European Tech News July 2016

Posted by in News, Technologies, Wi-Fi

New Record for Radio Transmission Speeds

Did you know that a conventional DVD can be transfered to the fastest computer in only 10 seconds? Well, this record has just been beaten by a team of researchers from the University of Stuttgart and the Fraunhofer Institute, who have managed to get a 6 Gbit/second data rate over a distance of 37 Km. The huge transmission speed was reached due to the use of efficient transmitters and receivers, at a radio frecquency of 71…76 GHz in the E band, which is regulated for satellite and terrestrial usage.


Easy Wi-Fi Solutions for European Refugees

A Croatian startup has been awarded the best startup project in the Best Humanitarian Tech of the Year category at The Europas. A number of 12 teams competed for the same award. Meshpoint, the winning company, helped the refugees coming to Croatia, and became aware of the need of free, fast access to the internet for the refugees.


The company has created an efficient Wi-Fi system, which consists of a router, batteries and a 3D printed case that protects the equipment, making it available even in the most harsh weather conditions.

The device can provide internet access for up to 200 people simultaneously. The system is very easy to use, helping even the inexperienced users connect to the Internet and have access to critical information.


US Internet Connections Now Faster than Europe’s

It’s a fact: lots of people want (and often times, need!) fast Internet connections. A new report from Twin Prime claims that the US Internet connections are faster than Europe’s, at least when it comes to LTE and local Wi-Fi networks.

Twin Prime has tested the Wi-Fi speeds in several cities around the globe – Sydney, Milan, Paris and Buenos Aires, for example. Surprisingly, data over LTE connections was downloaded up to 100% faster in comparison with Wi-Fi connections. The explanation may be simple, though, as recent reports from Data Alliance show that most European GSM operators still use HSPA, so the balance may change again when Europe upgrades its connections to LTE.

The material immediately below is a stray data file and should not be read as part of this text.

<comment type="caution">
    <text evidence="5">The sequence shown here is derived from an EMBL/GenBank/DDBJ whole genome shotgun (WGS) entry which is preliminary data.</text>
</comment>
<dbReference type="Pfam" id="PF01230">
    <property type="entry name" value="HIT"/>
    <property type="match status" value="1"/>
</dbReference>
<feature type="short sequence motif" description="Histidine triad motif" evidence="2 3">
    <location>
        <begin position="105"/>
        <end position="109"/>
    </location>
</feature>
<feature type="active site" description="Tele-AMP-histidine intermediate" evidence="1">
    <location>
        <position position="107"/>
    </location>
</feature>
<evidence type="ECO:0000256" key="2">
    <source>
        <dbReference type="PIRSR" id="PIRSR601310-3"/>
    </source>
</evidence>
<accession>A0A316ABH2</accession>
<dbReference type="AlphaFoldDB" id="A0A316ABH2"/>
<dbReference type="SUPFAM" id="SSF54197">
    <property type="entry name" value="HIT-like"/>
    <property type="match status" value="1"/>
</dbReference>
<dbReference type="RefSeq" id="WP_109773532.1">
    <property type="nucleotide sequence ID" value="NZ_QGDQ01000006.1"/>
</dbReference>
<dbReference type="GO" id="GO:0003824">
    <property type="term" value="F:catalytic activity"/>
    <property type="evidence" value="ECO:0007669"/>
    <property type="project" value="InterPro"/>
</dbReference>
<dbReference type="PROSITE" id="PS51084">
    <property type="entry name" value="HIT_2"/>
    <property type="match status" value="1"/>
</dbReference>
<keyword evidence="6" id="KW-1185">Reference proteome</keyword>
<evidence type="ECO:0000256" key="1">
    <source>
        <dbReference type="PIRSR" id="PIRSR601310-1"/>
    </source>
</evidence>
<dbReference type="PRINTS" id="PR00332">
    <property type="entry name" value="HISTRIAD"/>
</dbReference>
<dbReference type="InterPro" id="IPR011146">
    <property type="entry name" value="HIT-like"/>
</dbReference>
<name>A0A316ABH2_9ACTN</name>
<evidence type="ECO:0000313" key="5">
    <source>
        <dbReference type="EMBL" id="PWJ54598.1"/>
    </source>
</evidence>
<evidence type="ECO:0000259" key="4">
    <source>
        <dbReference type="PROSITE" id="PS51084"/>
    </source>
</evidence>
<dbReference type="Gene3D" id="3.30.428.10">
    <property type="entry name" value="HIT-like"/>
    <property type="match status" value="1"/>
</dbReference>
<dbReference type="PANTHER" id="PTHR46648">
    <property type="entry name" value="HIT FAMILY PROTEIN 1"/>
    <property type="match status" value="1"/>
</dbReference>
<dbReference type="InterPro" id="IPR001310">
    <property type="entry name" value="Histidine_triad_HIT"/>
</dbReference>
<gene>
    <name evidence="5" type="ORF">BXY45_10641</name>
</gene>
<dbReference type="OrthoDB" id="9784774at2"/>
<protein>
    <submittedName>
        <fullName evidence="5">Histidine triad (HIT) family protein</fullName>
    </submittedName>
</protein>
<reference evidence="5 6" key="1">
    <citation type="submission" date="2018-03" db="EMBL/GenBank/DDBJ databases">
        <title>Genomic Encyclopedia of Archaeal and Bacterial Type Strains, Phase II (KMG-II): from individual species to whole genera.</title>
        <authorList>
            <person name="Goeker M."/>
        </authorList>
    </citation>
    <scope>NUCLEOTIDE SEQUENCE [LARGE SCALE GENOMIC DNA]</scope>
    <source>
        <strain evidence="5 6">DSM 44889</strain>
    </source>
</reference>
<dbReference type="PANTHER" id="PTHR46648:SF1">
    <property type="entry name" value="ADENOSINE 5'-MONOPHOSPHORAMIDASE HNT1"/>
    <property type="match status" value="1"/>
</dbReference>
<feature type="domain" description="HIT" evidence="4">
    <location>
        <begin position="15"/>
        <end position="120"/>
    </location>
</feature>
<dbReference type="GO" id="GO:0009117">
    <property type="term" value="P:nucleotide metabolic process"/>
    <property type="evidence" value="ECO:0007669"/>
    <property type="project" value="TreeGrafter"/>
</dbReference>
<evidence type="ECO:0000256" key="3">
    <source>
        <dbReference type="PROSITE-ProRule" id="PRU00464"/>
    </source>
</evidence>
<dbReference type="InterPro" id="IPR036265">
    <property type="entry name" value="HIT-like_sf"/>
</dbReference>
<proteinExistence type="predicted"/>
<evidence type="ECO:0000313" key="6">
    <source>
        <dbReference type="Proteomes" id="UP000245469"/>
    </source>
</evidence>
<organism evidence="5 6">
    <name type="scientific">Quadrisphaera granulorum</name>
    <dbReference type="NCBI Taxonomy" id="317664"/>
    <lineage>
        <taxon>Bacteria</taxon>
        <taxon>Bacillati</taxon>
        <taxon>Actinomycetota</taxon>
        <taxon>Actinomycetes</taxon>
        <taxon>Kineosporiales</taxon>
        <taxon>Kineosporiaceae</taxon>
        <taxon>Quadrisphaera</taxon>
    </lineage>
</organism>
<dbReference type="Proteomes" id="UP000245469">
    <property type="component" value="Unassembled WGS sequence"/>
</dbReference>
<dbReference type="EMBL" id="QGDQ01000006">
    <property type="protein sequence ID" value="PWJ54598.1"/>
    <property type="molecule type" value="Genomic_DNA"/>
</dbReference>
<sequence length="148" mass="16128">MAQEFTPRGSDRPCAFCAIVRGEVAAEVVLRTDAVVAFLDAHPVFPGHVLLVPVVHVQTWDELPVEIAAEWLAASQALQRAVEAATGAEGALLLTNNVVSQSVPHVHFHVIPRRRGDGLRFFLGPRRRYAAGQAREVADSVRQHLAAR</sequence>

Wi-Fi Available in More London Tube Stops.

Virgin Media has recently announced that 250 new tube stations in London will provide free Wi-Fi Internet connections for travelers. This means that almost all the tube stations in London are now providing free, high speed Internet connections. A number of 20 more stations will get access to the service within the following few months.

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European Tech News June 2016

Posted by in News, Wi-Fi

Wi-Fi Data to Get a 10X Speed Increase

Graphene, a carbon-based material which is made out of very thin sheets, is transparent and opaque to radiation. These qualities have encouraged some manufacturers to try and create microchips out of it. If their tests will be successful, we may soon have all sorts of Internet-connected devices that will be able to transmit wireless data up to ten times faster.

The EPFL and UNIGE scientists have already created a microchip prototype, knowing that graphene is able to protect the data it is working with from unwanted radiation. In fact, graphene acts almost like polarized glasses; the microchip will only allow radiation that vibrates in a particular way get through its layers.


In other words, graphene can be both transparent and opaque to radiation, depending on the direction and orientation of the vibrations. These microchips may be able to work at frequencies that exceed 1 Terahertz.

When phones will have access to this technology, for example, we will be able to send and receive data up to 10 times faster, and this will translate to better image and better sound, to name just a few advantages.


Are Wi-Fi Allergies Just a myth? Some People in Europe Still Get Sick

The medical condition known as Electromagnetic Hypersensitivity (EHS) is internationally disputed, as doctors and other specialists take sides. Some of them declare that such a disease has never been a real medical condition, whereas others make it responsible for the degrading health of many people.

Those that believe that EHS exists describe it as a body weakness that is triggered whenever they come close to Wi-Fi routers and cell phone towers.  The argument between the two parties has already lasted for more than a decade, and numerous studies have been made to settle the matter for good.


The studies have been conducted by large groups of specialists, ranging from neuroscientists to psychologists and oncologists. Still, the results of theses studies vary a lot, so they can’t be used to demonstrate anything for now.

Some specialists even believe that EHS is in fact triggered by the nocebo effect, when people start believing that something bad will happen to them. The medical community has recently started to consider this explanation as a very plausible one.

Nevertheless, there are several countries that recognize EHS as a medical condition that can impact many citizens. In fact, some stats in Europe state that about 5% of the population is suffering from EHS. The highest percentage can be found in Germany; close to 10% of the Germans declare that they are negatively impacted by the presence of the Wi-Fi waves.

These days, Wi-Fi waves are present in any city or commercial district, in cafes, restaurants, bars, buses and universities. It’s almost impossible to avoid them! For some people, this is a positive aspect, because it allows them to connect to the Internet freely. Still, others think that Wi-Fi signal is a real menace for their health. Some people who declare that they suffer from EHS have even left the modern societies, living in remote areas, where Wi-Fi connections aren’t available.


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